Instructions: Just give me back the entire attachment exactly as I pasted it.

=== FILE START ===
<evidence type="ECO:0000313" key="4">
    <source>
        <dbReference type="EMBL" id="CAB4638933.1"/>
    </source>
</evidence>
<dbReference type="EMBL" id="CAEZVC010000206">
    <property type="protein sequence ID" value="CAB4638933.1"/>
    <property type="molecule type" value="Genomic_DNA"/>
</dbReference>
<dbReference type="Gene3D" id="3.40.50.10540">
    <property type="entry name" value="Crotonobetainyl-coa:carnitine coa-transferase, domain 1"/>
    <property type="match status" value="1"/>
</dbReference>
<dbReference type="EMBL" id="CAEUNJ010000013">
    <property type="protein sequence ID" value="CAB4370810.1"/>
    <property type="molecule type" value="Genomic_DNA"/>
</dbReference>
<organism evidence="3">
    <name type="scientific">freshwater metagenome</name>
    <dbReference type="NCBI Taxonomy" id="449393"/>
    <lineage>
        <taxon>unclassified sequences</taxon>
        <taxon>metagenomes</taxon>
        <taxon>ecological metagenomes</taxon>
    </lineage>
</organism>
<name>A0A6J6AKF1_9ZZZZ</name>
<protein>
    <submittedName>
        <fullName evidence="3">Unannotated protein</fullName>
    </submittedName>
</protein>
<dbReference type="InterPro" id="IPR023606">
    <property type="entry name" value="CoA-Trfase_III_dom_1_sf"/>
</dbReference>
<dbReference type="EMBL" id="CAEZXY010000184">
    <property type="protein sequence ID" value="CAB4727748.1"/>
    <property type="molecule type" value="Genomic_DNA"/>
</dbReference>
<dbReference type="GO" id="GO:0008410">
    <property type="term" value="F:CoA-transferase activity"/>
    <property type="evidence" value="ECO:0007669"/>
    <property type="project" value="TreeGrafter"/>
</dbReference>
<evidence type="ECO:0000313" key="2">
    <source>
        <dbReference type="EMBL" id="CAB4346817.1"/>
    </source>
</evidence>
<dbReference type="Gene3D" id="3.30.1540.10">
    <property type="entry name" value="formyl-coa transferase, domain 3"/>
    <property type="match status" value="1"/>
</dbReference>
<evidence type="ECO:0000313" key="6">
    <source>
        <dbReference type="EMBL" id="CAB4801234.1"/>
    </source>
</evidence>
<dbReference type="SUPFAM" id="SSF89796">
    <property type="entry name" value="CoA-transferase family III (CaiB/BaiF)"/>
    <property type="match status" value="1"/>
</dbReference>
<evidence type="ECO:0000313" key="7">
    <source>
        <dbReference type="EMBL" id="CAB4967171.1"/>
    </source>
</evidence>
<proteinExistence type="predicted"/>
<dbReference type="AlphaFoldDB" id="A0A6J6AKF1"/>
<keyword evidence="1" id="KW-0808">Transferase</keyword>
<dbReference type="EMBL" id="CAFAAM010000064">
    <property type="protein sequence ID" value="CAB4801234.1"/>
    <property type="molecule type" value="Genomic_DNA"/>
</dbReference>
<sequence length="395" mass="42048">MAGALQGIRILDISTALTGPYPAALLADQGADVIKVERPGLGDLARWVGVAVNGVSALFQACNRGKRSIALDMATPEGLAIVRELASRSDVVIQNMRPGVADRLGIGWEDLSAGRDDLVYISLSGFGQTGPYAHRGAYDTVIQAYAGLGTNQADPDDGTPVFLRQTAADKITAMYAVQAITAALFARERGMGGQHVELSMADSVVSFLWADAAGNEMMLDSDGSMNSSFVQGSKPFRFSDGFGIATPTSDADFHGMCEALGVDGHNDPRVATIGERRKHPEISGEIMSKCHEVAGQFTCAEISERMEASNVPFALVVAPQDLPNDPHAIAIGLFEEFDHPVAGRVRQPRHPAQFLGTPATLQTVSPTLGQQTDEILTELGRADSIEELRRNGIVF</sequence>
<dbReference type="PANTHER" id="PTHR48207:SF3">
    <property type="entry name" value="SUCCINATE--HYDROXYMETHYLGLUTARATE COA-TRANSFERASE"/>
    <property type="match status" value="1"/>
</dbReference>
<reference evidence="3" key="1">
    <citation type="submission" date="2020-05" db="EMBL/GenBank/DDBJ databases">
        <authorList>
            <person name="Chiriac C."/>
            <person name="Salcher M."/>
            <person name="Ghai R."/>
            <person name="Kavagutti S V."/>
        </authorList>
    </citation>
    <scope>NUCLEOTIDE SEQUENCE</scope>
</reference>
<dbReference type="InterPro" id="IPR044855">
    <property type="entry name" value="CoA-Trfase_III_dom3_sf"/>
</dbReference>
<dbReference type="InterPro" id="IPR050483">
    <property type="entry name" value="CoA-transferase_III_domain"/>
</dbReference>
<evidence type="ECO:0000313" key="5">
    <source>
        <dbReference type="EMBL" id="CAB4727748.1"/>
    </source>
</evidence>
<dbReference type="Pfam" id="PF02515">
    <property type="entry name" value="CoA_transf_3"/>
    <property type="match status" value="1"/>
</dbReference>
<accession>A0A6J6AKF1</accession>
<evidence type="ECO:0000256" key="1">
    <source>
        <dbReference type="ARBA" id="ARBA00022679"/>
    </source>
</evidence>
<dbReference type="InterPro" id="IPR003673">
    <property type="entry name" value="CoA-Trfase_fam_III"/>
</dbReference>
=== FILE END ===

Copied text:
<evidence type="ECO:0000313" key="4">
    <source>
        <dbReference type="EMBL" id="CAB4638933.1"/>
    </source>
</evidence>
<dbReference type="EMBL" id="CAEZVC010000206">
    <property type="protein sequence ID" value="CAB4638933.1"/>
    <property type="molecule type" value="Genomic_DNA"/>
</dbReference>
<dbReference type="Gene3D" id="3.40.50.10540">
    <property type="entry name" value="Crotonobetainyl-coa:carnitine coa-transferase, domain 1"/>
    <property type="match status" value="1"/>
</dbReference>
<dbReference type="EMBL" id="CAEUNJ010000013">
    <property type="protein sequence ID" value="CAB4370810.1"/>
    <property type="molecule type" value="Genomic_DNA"/>
</dbReference>
<organism evidence="3">
    <name type="scientific">freshwater metagenome</name>
    <dbReference type="NCBI Taxonomy" id="449393"/>
    <lineage>
        <taxon>unclassified sequences</taxon>
        <taxon>metagenomes</taxon>
        <taxon>ecological metagenomes</taxon>
    </lineage>
</organism>
<name>A0A6J6AKF1_9ZZZZ</name>
<protein>
    <submittedName>
        <fullName evidence="3">Unannotated protein</fullName>
    </submittedName>
</protein>
<dbReference type="InterPro" id="IPR023606">
    <property type="entry name" value="CoA-Trfase_III_dom_1_sf"/>
</dbReference>
<dbReference type="EMBL" id="CAEZXY010000184">
    <property type="protein sequence ID" value="CAB4727748.1"/>
    <property type="molecule type" value="Genomic_DNA"/>
</dbReference>
<dbReference type="GO" id="GO:0008410">
    <property type="term" value="F:CoA-transferase activity"/>
    <property type="evidence" value="ECO:0007669"/>
    <property type="project" value="TreeGrafter"/>
</dbReference>
<evidence type="ECO:0000313" key="2">
    <source>
        <dbReference type="EMBL" id="CAB4346817.1"/>
    </source>
</evidence>
<dbReference type="Gene3D" id="3.30.1540.10">
    <property type="entry name" value="formyl-coa transferase, domain 3"/>
    <property type="match status" value="1"/>
</dbReference>
<evidence type="ECO:0000313" key="6">
    <source>
        <dbReference type="EMBL" id="CAB4801234.1"/>
    </source>
</evidence>
<dbReference type="SUPFAM" id="SSF89796">
    <property type="entry name" value="CoA-transferase family III (CaiB/BaiF)"/>
    <property type="match status" value="1"/>
</dbReference>
<evidence type="ECO:0000313" key="7">
    <source>
        <dbReference type="EMBL" id="CAB4967171.1"/>
    </source>
</evidence>
<proteinExistence type="predicted"/>
<dbReference type="AlphaFoldDB" id="A0A6J6AKF1"/>
<keyword evidence="1" id="KW-0808">Transferase</keyword>
<dbReference type="EMBL" id="CAFAAM010000064">
    <property type="protein sequence ID" value="CAB4801234.1"/>
    <property type="molecule type" value="Genomic_DNA"/>
</dbReference>
<sequence length="395" mass="42048">MAGALQGIRILDISTALTGPYPAALLADQGADVIKVERPGLGDLARWVGVAVNGVSALFQACNRGKRSIALDMATPEGLAIVRELASRSDVVIQNMRPGVADRLGIGWEDLSAGRDDLVYISLSGFGQTGPYAHRGAYDTVIQAYAGLGTNQADPDDGTPVFLRQTAADKITAMYAVQAITAALFARERGMGGQHVELSMADSVVSFLWADAAGNEMMLDSDGSMNSSFVQGSKPFRFSDGFGIATPTSDADFHGMCEALGVDGHNDPRVATIGERRKHPEISGEIMSKCHEVAGQFTCAEISERMEASNVPFALVVAPQDLPNDPHAIAIGLFEEFDHPVAGRVRQPRHPAQFLGTPATLQTVSPTLGQQTDEILTELGRADSIEELRRNGIVF</sequence>
<dbReference type="PANTHER" id="PTHR48207:SF3">
    <property type="entry name" value="SUCCINATE--HYDROXYMETHYLGLUTARATE COA-TRANSFERASE"/>
    <property type="match status" value="1"/>
</dbReference>
<reference evidence="3" key="1">
    <citation type="submission" date="2020-05" db="EMBL/GenBank/DDBJ databases">
        <authorList>
            <person name="Chiriac C."/>
            <person name="Salcher M."/>
            <person name="Ghai R."/>
            <person name="Kavagutti S V."/>
        </authorList>
    </citation>
    <scope>NUCLEOTIDE SEQUENCE</scope>
</reference>
<dbReference type="InterPro" id="IPR044855">
    <property type="entry name" value="CoA-Trfase_III_dom3_sf"/>
</dbReference>
<dbReference type="InterPro" id="IPR050483">
    <property type="entry name" value="CoA-transferase_III_domain"/>
</dbReference>
<evidence type="ECO:0000313" key="5">
    <source>
        <dbReference type="EMBL" id="CAB4727748.1"/>
    </source>
</evidence>
<dbReference type="Pfam" id="PF02515">
    <property type="entry name" value="CoA_transf_3"/>
    <property type="match status" value="1"/>
</dbReference>
<accession>A0A6J6AKF1</accession>
<evidence type="ECO:0000256" key="1">
    <source>
        <dbReference type="ARBA" id="ARBA00022679"/>
    </source>
</evidence>
<dbReference type="InterPro" id="IPR003673">
    <property type="entry name" value="CoA-Trfase_fam_III"/>
</dbReference>